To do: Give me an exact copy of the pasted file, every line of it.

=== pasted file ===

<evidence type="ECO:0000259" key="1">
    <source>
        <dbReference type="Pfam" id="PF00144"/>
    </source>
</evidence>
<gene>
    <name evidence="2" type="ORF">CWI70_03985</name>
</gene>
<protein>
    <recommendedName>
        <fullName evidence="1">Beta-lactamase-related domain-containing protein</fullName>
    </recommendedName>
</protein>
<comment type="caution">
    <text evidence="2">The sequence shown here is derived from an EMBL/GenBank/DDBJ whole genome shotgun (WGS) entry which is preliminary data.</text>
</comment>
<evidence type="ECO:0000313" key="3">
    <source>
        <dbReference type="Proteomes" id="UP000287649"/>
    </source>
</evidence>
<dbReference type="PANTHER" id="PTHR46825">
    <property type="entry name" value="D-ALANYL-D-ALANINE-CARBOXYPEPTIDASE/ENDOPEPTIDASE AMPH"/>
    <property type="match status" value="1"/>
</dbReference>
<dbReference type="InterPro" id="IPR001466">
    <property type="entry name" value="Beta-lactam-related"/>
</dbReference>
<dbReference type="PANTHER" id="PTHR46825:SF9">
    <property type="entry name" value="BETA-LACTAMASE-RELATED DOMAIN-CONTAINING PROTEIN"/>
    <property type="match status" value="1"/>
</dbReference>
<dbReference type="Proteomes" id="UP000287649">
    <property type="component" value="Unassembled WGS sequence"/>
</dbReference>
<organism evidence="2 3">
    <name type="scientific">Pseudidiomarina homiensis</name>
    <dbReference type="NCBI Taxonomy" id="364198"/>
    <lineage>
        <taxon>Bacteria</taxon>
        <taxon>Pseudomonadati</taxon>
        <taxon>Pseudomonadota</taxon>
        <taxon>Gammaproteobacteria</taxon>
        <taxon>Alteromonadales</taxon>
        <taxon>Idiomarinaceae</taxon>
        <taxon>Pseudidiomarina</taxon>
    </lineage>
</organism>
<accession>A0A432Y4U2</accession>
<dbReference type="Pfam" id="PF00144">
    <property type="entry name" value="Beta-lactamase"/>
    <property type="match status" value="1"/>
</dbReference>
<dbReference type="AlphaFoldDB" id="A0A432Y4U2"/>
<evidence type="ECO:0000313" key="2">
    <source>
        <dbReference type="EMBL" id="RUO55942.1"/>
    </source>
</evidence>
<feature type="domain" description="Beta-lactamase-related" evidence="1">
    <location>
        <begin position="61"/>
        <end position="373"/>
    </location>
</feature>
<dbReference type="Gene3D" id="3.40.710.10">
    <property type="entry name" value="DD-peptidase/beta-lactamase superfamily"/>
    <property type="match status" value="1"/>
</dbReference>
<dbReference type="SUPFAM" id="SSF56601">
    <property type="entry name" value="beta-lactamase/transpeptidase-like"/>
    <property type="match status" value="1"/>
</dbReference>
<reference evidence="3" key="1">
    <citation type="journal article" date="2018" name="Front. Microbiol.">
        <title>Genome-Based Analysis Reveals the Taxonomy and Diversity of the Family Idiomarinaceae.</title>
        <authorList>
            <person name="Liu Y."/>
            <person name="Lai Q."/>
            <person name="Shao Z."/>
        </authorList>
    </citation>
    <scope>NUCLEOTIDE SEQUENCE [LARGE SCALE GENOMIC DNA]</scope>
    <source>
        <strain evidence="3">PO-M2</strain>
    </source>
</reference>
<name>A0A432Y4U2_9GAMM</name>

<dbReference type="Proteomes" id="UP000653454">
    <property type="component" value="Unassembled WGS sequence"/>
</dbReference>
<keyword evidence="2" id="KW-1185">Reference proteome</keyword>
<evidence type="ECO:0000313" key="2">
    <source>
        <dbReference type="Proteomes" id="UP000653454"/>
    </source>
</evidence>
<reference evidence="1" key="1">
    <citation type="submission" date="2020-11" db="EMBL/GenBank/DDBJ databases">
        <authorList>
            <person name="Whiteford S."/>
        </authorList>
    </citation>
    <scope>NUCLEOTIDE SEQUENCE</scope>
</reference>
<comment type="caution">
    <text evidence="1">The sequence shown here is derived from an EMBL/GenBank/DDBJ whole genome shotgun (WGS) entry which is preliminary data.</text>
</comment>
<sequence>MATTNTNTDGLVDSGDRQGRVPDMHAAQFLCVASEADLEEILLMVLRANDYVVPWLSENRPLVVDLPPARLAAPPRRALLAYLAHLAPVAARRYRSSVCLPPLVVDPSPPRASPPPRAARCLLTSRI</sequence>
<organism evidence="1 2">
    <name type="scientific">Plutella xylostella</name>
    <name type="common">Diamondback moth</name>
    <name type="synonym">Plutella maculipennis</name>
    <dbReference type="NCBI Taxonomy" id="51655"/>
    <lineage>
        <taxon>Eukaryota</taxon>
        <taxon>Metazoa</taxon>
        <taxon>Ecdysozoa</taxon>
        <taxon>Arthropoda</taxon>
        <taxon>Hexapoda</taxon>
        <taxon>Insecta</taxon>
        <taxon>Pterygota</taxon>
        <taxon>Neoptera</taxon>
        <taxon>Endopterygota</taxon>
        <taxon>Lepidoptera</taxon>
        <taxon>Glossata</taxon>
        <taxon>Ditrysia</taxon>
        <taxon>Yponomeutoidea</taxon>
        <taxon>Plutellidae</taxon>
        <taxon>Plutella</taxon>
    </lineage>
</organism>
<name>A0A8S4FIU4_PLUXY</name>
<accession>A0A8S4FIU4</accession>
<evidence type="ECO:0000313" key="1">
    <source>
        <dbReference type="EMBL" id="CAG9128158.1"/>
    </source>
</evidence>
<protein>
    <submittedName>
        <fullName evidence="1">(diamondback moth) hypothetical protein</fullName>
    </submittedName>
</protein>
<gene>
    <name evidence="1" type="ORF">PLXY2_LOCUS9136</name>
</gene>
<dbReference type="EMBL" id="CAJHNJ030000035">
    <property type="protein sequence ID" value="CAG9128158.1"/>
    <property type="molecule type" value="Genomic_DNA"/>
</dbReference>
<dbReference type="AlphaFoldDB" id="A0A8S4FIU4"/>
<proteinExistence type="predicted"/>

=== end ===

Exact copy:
<evidence type="ECO:0000259" key="1">
    <source>
        <dbReference type="Pfam" id="PF00144"/>
    </source>
</evidence>
<gene>
    <name evidence="2" type="ORF">CWI70_03985</name>
</gene>
<protein>
    <recommendedName>
        <fullName evidence="1">Beta-lactamase-related domain-containing protein</fullName>
    </recommendedName>
</protein>
<comment type="caution">
    <text evidence="2">The sequence shown here is derived from an EMBL/GenBank/DDBJ whole genome shotgun (WGS) entry which is preliminary data.</text>
</comment>
<evidence type="ECO:0000313" key="3">
    <source>
        <dbReference type="Proteomes" id="UP000287649"/>
    </source>
</evidence>
<dbReference type="PANTHER" id="PTHR46825">
    <property type="entry name" value="D-ALANYL-D-ALANINE-CARBOXYPEPTIDASE/ENDOPEPTIDASE AMPH"/>
    <property type="match status" value="1"/>
</dbReference>
<dbReference type="InterPro" id="IPR001466">
    <property type="entry name" value="Beta-lactam-related"/>
</dbReference>
<dbReference type="PANTHER" id="PTHR46825:SF9">
    <property type="entry name" value="BETA-LACTAMASE-RELATED DOMAIN-CONTAINING PROTEIN"/>
    <property type="match status" value="1"/>
</dbReference>
<dbReference type="Proteomes" id="UP000287649">
    <property type="component" value="Unassembled WGS sequence"/>
</dbReference>
<organism evidence="2 3">
    <name type="scientific">Pseudidiomarina homiensis</name>
    <dbReference type="NCBI Taxonomy" id="364198"/>
    <lineage>
        <taxon>Bacteria</taxon>
        <taxon>Pseudomonadati</taxon>
        <taxon>Pseudomonadota</taxon>
        <taxon>Gammaproteobacteria</taxon>
        <taxon>Alteromonadales</taxon>
        <taxon>Idiomarinaceae</taxon>
        <taxon>Pseudidiomarina</taxon>
    </lineage>
</organism>
<accession>A0A432Y4U2</accession>
<dbReference type="Pfam" id="PF00144">
    <property type="entry name" value="Beta-lactamase"/>
    <property type="match status" value="1"/>
</dbReference>
<dbReference type="AlphaFoldDB" id="A0A432Y4U2"/>
<evidence type="ECO:0000313" key="2">
    <source>
        <dbReference type="EMBL" id="RUO55942.1"/>
    </source>
</evidence>
<feature type="domain" description="Beta-lactamase-related" evidence="1">
    <location>
        <begin position="61"/>
        <end position="373"/>
    </location>
</feature>
<dbReference type="Gene3D" id="3.40.710.10">
    <property type="entry name" value="DD-peptidase/beta-lactamase superfamily"/>
    <property type="match status" value="1"/>
</dbReference>
<dbReference type="SUPFAM" id="SSF56601">
    <property type="entry name" value="beta-lactamase/transpeptidase-like"/>
    <property type="match status" value="1"/>
</dbReference>
<reference evidence="3" key="1">
    <citation type="journal article" date="2018" name="Front. Microbiol.">
        <title>Genome-Based Analysis Reveals the Taxonomy and Diversity of the Family Idiomarinaceae.</title>
        <authorList>
            <person name="Liu Y."/>
            <person name="Lai Q."/>
            <person name="Shao Z."/>
        </authorList>
    </citation>
    <scope>NUCLEOTIDE SEQUENCE [LARGE SCALE GENOMIC DNA]</scope>
    <source>
        <strain evidence="3">PO-M2</strain>
    </source>
</reference>
<name>A0A432Y4U2_9GAMM</name>

<dbReference type="Proteomes" id="UP000653454">
    <property type="component" value="Unassembled WGS sequence"/>
</dbReference>
<keyword evidence="2" id="KW-1185">Reference proteome</keyword>
<evidence type="ECO:0000313" key="2">
    <source>
        <dbReference type="Proteomes" id="UP000653454"/>
    </source>
</evidence>
<reference evidence="1" key="1">
    <citation type="submission" date="2020-11" db="EMBL/GenBank/DDBJ databases">
        <authorList>
            <person name="Whiteford S."/>
        </authorList>
    </citation>
    <scope>NUCLEOTIDE SEQUENCE</scope>
</reference>
<comment type="caution">
    <text evidence="1">The sequence shown here is derived from an EMBL/GenBank/DDBJ whole genome shotgun (WGS) entry which is preliminary data.</text>
</comment>
<sequence>MATTNTNTDGLVDSGDRQGRVPDMHAAQFLCVASEADLEEILLMVLRANDYVVPWLSENRPLVVDLPPARLAAPPRRALLAYLAHLAPVAARRYRSSVCLPPLVVDPSPPRASPPPRAARCLLTSRI</sequence>
<organism evidence="1 2">
    <name type="scientific">Plutella xylostella</name>
    <name type="common">Diamondback moth</name>
    <name type="synonym">Plutella maculipennis</name>
    <dbReference type="NCBI Taxonomy" id="51655"/>
    <lineage>
        <taxon>Eukaryota</taxon>
        <taxon>Metazoa</taxon>
        <taxon>Ecdysozoa</taxon>
        <taxon>Arthropoda</taxon>
        <taxon>Hexapoda</taxon>
        <taxon>Insecta</taxon>
        <taxon>Pterygota</taxon>
        <taxon>Neoptera</taxon>
        <taxon>Endopterygota</taxon>
        <taxon>Lepidoptera</taxon>
        <taxon>Glossata</taxon>
        <taxon>Ditrysia</taxon>
        <taxon>Yponomeutoidea</taxon>
        <taxon>Plutellidae</taxon>
        <taxon>Plutella</taxon>
    </lineage>
</organism>
<name>A0A8S4FIU4_PLUXY</name>
<accession>A0A8S4FIU4</accession>
<evidence type="ECO:0000313" key="1">
    <source>
        <dbReference type="EMBL" id="CAG9128158.1"/>
    </source>
</evidence>
<protein>
    <submittedName>
        <fullName evidence="1">(diamondback moth) hypothetical protein</fullName>
    </submittedName>
</protein>
<gene>
    <name evidence="1" type="ORF">PLXY2_LOCUS9136</name>
</gene>
<dbReference type="EMBL" id="CAJHNJ030000035">
    <property type="protein sequence ID" value="CAG9128158.1"/>
    <property type="molecule type" value="Genomic_DNA"/>
</dbReference>
<dbReference type="AlphaFoldDB" id="A0A8S4FIU4"/>
<proteinExistence type="predicted"/>